• Statistics on the growth or decline of your subscriber base

Metrics for Spreading and Participation

Here you can see how relevant and helpful your information is. If they find value in what you’ve written and think it will benefit others, they’ll spread the word. Your primary KPIs for sharing are the number of shares and likes on social media, as well as the number of forwards on emails.

Intriguing, thought-provoking, or entertaining material is what will draw in your target demographic. Your brand’s popularity can be gauged by its level of engagement. When establishing your company as an industry leader, KPIs for both sharing and engagement are essential. Page views, comments on blogs and social media, and time spent on the site are all strong indicators of user involvement. Your content’s key performance indicators (KPIs) in the areas of sharing and engagement analysis will vary greatly based on the specifics of your company and the marketing channels you employ.

Top KPIs for Advertising

Among the many objectives of B2B content marketers, lead creation has long had a prominent position. This is where the real action of the buying process takes place. Conversion from prospect to paying customer occurs in the middle of the sales funnel, alongside lead nurturing. The number of leads created and their engagement with individual content are two examples of lead metrics. You can tell which posts are performing well based on your funnel’s conversion rate. Focusing on lead generation benefits from considering conversion times and channel-specific rates of conversion.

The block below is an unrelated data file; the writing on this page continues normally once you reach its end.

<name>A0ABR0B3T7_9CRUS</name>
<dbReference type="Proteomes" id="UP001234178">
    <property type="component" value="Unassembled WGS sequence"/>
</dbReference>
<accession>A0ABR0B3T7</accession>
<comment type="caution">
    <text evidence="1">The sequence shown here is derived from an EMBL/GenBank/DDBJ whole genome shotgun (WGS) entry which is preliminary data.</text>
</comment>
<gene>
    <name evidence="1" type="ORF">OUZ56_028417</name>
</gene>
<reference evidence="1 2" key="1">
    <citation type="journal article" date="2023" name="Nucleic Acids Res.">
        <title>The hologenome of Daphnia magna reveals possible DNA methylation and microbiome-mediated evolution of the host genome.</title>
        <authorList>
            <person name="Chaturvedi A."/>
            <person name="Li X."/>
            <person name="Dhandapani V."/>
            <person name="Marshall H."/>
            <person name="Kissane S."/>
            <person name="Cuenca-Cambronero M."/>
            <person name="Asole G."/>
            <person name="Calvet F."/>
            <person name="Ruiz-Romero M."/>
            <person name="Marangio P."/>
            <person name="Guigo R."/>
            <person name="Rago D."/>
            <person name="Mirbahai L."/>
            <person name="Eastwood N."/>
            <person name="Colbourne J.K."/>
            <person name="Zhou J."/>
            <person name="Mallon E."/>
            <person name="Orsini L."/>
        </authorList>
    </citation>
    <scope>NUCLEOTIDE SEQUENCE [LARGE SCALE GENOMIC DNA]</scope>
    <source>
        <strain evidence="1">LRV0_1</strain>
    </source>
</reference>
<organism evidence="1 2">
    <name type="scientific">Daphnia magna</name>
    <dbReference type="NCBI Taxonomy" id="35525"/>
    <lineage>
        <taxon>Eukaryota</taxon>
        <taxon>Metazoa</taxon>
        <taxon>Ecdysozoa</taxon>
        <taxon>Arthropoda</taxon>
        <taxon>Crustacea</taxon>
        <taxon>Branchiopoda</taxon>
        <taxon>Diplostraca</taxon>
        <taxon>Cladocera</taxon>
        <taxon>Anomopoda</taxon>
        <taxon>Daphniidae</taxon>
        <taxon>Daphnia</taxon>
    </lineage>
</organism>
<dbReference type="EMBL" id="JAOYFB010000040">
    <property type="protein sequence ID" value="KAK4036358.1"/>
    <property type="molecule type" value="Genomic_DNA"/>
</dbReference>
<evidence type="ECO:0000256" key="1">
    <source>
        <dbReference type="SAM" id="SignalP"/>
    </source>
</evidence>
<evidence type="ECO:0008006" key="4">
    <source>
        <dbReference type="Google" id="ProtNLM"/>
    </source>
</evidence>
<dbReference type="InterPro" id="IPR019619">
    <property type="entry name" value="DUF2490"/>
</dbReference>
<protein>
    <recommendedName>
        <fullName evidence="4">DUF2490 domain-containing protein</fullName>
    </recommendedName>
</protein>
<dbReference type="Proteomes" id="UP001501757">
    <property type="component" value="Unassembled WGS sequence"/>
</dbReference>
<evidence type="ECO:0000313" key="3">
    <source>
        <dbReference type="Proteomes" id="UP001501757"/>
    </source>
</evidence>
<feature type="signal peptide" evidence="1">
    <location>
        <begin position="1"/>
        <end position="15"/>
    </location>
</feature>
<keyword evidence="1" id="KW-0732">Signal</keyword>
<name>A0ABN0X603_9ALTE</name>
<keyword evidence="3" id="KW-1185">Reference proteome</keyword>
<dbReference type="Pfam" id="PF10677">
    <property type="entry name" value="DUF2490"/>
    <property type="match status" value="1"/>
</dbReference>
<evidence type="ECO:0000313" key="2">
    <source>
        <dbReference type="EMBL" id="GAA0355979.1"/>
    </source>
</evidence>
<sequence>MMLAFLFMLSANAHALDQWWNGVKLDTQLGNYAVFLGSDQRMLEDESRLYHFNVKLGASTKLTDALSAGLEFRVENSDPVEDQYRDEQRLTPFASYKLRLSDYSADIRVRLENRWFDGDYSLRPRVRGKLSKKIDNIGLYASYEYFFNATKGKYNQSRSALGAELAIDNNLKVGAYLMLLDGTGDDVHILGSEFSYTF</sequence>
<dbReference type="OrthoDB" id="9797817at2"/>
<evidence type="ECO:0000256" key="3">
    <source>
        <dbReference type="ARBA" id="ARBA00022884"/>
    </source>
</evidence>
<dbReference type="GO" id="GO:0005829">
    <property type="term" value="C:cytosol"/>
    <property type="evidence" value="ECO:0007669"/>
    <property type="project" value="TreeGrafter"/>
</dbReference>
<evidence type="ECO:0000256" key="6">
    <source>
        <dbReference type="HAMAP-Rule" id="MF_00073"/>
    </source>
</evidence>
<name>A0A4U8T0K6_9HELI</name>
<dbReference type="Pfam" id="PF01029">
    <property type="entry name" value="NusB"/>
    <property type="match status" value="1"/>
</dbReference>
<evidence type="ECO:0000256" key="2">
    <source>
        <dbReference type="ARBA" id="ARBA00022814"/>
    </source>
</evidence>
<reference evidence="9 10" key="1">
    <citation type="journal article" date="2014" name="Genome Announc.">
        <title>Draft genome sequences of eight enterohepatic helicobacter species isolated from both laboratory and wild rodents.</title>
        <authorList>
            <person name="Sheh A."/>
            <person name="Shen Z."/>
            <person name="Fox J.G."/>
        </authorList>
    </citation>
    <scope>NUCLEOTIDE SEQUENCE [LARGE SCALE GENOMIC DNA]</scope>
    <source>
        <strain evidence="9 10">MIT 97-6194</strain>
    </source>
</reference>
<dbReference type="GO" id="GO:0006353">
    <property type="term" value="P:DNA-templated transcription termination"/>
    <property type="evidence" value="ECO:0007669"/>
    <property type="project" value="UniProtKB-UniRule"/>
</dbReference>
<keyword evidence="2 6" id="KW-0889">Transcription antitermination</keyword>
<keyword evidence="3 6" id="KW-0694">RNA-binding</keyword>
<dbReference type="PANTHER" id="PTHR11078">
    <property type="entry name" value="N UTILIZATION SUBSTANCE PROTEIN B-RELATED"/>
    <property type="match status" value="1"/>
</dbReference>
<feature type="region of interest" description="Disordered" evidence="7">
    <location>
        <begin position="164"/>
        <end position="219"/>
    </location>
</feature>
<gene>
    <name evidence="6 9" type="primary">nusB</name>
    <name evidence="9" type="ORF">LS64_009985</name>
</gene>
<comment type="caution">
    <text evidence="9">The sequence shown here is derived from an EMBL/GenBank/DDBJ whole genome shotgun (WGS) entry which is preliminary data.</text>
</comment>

Achieving Content Objectives Through the Lens of Reach, Engagement, Conversion, and Retention

The first step in developing a successful digital marketing strategy is defining your content marketing objectives. You can be as specific as you like, but in the end, most firms are trying to accomplish one of four things:

  • Reach
  • Engagement
  • Conversion
  • Retention

These are the big-picture objectives that should guide your content marketing strategy. Think about how your planned actions will move you closer to your goals in each of these categories.


To increase your brand’s reach, you should focus on increasing the number of people who are aware of your company and its offerings. With the right content marketing strategy, you can expand your consumer base beyond the people who are already familiar with your brand and products. However, expanding your readership is not the end goal of content marketing. Finding people who care about what you have to say is also important.

Your content’s reach can be expanded by targeting certain subsets of your audience with tailored messaging, which has been shown to boost the likelihood of engagement and conversion. For instance, compared to non-segmented programmes, the success rate of segmented email campaigns is over 14%. How then do we quantify the impact? The size of your audience may be measured in several ways. For example:

  • Visitors to the website, or fresh eyes,
  • Views on pages
  • Fans and followers on social media (even less important).
  • Visitors resulting from generic keyword searches

When comparing the success of the two brands, I find that organic search traffic is the most telling. Branded search is simply you conversing with individuals who are already familiar with you. However, the real reach is in organic (or unbranded) searches. By filtering out site visitors who specifically searched for your brand or products, this metric is useful for gauging the efficacy of your search engine optimisation and content marketing efforts.